Time to put on my game face. Already my older son has exhibited a dangerous tendency to be as thinky as me, in spite of our best efforts to keep him young and carefree. I cannot let him know my thoughts. I cannot explain that the smell brings me bad memories, or even the concept that smells sometimes do this, because I know he’ll dive in. He’ll want to test the idea, he’ll feel it, explore it, measure it against his own experience, imagine it, think his way through it, and someday wind up as overwhelmed as me. Giving him a set of ideas like that would be like tossing a kid a pack of matches and telling him to go play on the woodpile. Actually, given his genetic inheritance, it would be like an alcoholic giving his son a drink at too early an age.
No. It’s tempting to share my ideas. But I can’t be that irresponsible. He deserves better.
My younger one, by contrast, runs free, psychically untroubled. Whether it’s due to youth or his disposition, he feels things without the overlay of logic and introspection that burdens his older brother and me. I don’t want to spoil that either, so I put on a game face for him too.
The doors open.
“Hi Dad,” says my older son, strapping himself in. He disappears into his book, which has wizards in it.
The little one struggles to climb into his booster seat. It is his mission to manage the seatbelt on his own, without help.
“Hey, boys!” I say. Overenthusiasm: my strategy for pushing the gloom aside. “Who’s hungry?”
Keeping things to yourself is the hallmark of good parenting. I cannot let them know I have just had an existential crisis, a dull, familiar anger that the old, stale, worn-out interior of our car has summoned forth. They deserve better.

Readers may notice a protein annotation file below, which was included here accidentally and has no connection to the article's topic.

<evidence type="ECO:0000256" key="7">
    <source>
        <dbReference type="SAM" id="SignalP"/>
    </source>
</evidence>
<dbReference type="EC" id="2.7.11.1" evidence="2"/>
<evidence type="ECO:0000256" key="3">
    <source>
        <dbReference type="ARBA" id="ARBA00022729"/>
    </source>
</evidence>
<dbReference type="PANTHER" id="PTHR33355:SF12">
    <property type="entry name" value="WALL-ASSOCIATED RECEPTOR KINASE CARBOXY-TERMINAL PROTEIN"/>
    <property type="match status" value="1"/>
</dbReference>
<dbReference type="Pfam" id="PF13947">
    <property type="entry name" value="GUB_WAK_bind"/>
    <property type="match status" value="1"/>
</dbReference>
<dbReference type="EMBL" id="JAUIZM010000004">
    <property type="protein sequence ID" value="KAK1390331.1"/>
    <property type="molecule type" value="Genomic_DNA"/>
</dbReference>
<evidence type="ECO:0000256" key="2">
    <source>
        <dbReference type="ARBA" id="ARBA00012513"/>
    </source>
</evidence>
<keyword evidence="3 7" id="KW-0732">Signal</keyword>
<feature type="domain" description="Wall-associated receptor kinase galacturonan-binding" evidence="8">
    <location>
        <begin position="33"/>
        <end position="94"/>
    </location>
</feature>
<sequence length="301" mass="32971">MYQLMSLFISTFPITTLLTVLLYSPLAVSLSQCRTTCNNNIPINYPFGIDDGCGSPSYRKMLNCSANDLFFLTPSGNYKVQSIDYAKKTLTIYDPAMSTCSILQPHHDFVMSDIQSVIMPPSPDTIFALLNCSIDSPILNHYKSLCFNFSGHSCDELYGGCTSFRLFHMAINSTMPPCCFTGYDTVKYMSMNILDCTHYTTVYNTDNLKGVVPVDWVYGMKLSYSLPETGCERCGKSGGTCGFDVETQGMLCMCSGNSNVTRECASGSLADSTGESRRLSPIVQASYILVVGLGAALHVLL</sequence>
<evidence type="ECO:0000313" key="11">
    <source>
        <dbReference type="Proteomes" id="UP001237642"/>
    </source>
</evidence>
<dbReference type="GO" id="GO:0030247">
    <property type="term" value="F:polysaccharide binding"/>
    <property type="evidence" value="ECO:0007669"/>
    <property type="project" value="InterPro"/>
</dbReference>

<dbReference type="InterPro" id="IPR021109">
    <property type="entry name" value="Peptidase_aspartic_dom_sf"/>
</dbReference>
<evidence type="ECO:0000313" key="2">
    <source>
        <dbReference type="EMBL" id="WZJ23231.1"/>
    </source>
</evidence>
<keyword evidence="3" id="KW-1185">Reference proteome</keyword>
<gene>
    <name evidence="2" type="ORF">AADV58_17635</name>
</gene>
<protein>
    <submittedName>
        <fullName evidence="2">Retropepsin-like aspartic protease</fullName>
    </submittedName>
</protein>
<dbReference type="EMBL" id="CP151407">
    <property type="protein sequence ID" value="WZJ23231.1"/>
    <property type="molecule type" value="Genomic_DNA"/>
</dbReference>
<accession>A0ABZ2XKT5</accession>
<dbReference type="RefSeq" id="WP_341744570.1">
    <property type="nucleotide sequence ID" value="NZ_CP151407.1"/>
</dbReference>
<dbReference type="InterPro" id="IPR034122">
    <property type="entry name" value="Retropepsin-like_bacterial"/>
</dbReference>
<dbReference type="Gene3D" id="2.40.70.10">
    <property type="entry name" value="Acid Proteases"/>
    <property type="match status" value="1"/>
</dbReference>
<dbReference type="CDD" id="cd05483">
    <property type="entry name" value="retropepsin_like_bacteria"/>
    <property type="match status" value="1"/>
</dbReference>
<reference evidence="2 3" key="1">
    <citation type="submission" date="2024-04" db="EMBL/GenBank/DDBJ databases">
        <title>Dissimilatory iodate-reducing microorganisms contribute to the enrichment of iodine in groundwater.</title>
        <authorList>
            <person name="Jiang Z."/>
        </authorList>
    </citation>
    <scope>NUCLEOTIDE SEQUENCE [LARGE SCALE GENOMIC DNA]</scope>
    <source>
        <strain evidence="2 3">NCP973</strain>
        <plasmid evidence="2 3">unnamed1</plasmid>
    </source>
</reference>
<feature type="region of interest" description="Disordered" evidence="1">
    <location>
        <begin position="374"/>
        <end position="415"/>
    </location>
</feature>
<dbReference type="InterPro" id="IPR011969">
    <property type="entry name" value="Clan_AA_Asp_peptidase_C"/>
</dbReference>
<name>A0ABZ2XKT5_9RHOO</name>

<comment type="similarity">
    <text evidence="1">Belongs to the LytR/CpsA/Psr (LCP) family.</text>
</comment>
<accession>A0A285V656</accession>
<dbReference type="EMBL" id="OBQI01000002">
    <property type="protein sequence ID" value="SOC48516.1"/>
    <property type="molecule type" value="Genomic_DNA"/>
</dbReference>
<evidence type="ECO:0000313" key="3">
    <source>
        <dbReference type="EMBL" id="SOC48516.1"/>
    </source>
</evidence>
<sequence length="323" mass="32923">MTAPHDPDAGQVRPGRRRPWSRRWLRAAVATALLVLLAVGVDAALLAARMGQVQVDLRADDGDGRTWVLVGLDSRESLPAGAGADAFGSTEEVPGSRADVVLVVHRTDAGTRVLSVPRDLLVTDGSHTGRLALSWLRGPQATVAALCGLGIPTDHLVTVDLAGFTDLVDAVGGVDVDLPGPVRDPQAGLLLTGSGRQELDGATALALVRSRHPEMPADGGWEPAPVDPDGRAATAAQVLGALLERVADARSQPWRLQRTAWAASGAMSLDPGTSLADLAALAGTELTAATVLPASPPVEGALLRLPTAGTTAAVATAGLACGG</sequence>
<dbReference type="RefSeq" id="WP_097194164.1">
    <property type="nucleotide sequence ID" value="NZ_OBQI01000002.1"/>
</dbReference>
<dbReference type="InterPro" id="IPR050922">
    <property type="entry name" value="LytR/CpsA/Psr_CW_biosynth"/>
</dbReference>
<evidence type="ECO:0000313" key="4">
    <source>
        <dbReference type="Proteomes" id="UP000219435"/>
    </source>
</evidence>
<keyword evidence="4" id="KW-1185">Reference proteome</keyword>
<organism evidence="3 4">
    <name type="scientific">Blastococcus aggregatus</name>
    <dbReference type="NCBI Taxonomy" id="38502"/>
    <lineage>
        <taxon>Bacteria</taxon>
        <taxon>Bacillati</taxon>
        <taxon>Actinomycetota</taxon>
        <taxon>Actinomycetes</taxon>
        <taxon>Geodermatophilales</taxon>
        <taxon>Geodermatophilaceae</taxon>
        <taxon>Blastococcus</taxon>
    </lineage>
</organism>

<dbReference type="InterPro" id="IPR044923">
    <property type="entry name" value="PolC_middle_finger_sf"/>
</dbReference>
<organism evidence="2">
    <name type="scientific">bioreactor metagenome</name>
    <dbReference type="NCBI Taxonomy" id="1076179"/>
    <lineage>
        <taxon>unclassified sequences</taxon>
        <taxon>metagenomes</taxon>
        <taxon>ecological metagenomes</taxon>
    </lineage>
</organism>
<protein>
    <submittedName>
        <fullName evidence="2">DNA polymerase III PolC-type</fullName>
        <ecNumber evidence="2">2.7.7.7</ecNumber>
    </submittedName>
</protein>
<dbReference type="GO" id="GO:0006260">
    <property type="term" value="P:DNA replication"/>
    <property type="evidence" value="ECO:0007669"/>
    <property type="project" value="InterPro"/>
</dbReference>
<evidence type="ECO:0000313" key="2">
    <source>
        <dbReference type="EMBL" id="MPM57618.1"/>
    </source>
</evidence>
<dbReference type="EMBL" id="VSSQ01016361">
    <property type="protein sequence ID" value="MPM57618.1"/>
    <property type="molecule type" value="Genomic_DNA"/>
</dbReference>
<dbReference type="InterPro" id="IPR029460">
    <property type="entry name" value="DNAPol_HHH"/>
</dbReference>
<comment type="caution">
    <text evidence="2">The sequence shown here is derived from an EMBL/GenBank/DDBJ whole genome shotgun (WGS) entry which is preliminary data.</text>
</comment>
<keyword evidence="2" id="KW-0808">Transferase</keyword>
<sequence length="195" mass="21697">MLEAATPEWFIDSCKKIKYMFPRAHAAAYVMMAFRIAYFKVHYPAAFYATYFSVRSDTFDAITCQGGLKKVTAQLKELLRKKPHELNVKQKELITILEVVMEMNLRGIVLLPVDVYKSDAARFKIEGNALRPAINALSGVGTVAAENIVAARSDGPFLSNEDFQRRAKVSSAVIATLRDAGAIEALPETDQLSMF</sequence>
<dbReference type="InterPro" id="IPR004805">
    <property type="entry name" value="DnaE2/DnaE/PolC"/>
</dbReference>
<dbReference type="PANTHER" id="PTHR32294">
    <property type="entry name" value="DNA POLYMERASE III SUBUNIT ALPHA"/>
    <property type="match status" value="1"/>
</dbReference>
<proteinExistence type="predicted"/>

And… I deserve better! It’s my sudden realization: the burger car can not be my madeleine! It doesn’t have to be! Because I do have those other memories!
I can reach back to the jingling sound that reminds me of a prayer wheel and transports me to Tibet, or the smell of soy and garlic in a sizzling wok that pulls me back to the night markets of Taiwan. The hot sand under my feet that summons forth the island off the coast of Thailand, and the nights I spent listening to Billie Holiday and watching sunsets with a bartender named Cy. Or the forkful of grilled salmon that brings me to the bed and breakfast in Alaska, or the sip of San Miguel that returns me to the nightclub in Manila, or the froth on the pint of Guinness that drops me back in the deep smoky basement of the Pub in the basement of Ida Noyes.
I did all that, that was me! I have other memories to draw upon! Indeed, a whole portmanteau! My mind does not need to stay trapped in the car I don’t like, dwelling in the gloom of my own weakness and stupor!
I start up the car and honk the horn out of sheer excitement.
My younger son looks around. He sniffs.
“It smells like Daddy in here,” he says to his brother.
Then he buckles his seatbelt, looks at me and the road ahead, and smiles an uncomplicated smile.
I am his madeleine! Readers, I did not see that one coming. Ah well, there are worse things to be. Hope you enjoyed the post. If you did, please like it, or link to it, or pass it along in whatever way one does that kind of thing. You can also check out a complete list of the other posts in the 100 Objects series, or try one of these:
- #7 – The Keyboard – a music teacher pushed beyond her limits turns dreams to nightmares
- #6 – The Mugs – while slicing up life into tenths of an hour, I get a sudden ray of hope
- #5 – The Motorcycle – learning a life lesson from a) buying a motorcycle in Taiwan, and b) learning to drive one (in that order)
- #4 – The Sweater – a Wisconsin boy moves to the big city and seeks therapy, with disastrous results
- #3 – The Blood Cake – in which I recount my experience sharing an office with Jerry Seinfeld
- #2 – The Spy Drop – a neighborhood war waged by five-year-olds takes an unexpected turn
- #1 – The Padlock – the story of a doomed football coach in a last-ditch struggle to survive a winless season
Are you a reviewer? Free review copies are available! If you’re interested in posting a review on your blog, or if you’re willing to write a review at Amazon (or anywhere else), just let me know and I’ll ship you a book. And many thanks for helping to get the word out!